Last spring as COVID-19 shut down businesses and gatherings around the world, some people noticed a shift in the language attempting to put a positive spin on the media. As words like “unprecedented,” “pivot” and “distance” soared in use, many outlets were promoting new hobbies and practices to pick up during quarantine, and businesses stretched to find ways to profit off of the situation. When J.D. Gonzales and Jessica Higgins decided to create a film locked in their 600 square-foot Denver apartment, they took a different approach.
Open Up, a short movie created entirely in isolation, acknowledges people already grappling with grief, mental health and other struggles before the beginning of the pandemic that could be heightened in isolation. The psychological thriller follows the story of Adaline, played by Higgins in her first-ever onscreen role. She’s suffering from grief that’s exacerbated by a global shutdown. “We wanted to tell a story that was more focused on someone going through darker issues like that, rather than this kind of rosy image of quarantine that had been painted,” she said.
Manifesting as a Monster
The couple cited a particular poem about the pandemic that frustrated them. “Basically the message was that everyone would stay home, find these new crafts and hobbies, do yoga and meditate. It’s like we’re going to come out of quarantine, be relaxed and calm, have better communication skills and become better people,” Higgins described. She and Gonzales started thinking more about the people who didn’t have the privilege to stay home, or were dealing with a preexisting crisis.
“Basically the story is of a young woman who is going through the process of grieving, and she is not willing to let go of that grief,” Higgins explained. The title of the film, Open Up, has a double meaning; Adaline refuses to “open” her literal apartment door to a concerned neighbor, and is also reluctant to “open up” emotionally. “She is not willing to reach out for the help that she needs even though friends and family are trying to be there for her — and that kind of ends up manifesting as this monster that is haunting her. Her inability to reach out for the help that she needs creates this darkness that’s chasing her around her very small apartment.”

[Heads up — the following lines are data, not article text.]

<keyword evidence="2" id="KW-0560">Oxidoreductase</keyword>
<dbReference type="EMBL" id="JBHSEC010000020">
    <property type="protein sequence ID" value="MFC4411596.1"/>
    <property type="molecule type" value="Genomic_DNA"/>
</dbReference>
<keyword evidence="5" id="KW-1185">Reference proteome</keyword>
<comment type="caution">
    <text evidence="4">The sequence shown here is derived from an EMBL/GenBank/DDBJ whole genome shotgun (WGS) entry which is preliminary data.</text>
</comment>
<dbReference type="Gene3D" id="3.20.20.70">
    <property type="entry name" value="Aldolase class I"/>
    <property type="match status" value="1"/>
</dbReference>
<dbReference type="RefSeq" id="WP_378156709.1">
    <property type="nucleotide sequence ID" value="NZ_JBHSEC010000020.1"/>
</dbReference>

For Gonzales and Higgins, the cause of the grief or struggle wasn’t the main point. “We don’t feel like it’s that important because grief can equally affect people,” Gonzales shared. “It doesn’t have to be that someone died for someone to be grieving. It can be that someone lost a toy, or broke up with an ex. They could’ve disconnected with someone that they thought was a best friend,” he said. “It’s a lot about those feelings that come up when you’re alone.”
A Two-Person Production
While they had outside help with the score and editing, the entire movie was written, directed, shot and acted by Gonzales and Higgins alone. They struggled with effects like flickering lights or a blanket being dragged across the bed. Gonzales had to make these happen while also operating the camera, as Higgins was acting for nearly the whole film. She’s now open to the potential of more onscreen acting while also pursuing a master’s degree in nutrition. Gonzales runs Livalittle, a local production company, and has been devoted to the art of filmmaking since high school.
While Open Up started as a potentially fun project to fill the couple’s time last April, it’s ended up winning awards at several festivals since they released it. “The first two festivals that we got into we swept,” said Gonzales. “Best Short Film, Best Actress and Best Original Score,” he added. From filming to a finished product, the entire process took about eight months.
A Quarantine Love Story
Though romance and horror films don’t often go hand-in-hand, they did in this case. After realizing how well they could coexist in such a small space and work together, Gonzales decided to propose. He asked Higgins to marry him during a surprise screening of the project that had brought them so much closer. “One other piece of the mental health conversation as well was that J.D. and I — without diving into the details—both had experiences of being in very dark places and reaching out for help — and not receiving that help,” said Higgins of some of their shared struggles.
They hope that the film speaks to viewers who may relate to any aspect of Adaline’s story. “Tear the film apart and laugh at the silly horror created by two people with a big piece of fabric. Then look beyond the silliness and find core lessons of compassion, empathy and self-healing,” wrote Gonzales in his director’s statement. “Jessica and I hope Open Up inspires the audience not just to reach out to others, but for people to not be afraid to reach out when they need help.”
Open Up is available to watch online, along with a deleted scene that played a role in the proposal.
All photography courtesy of Open Up.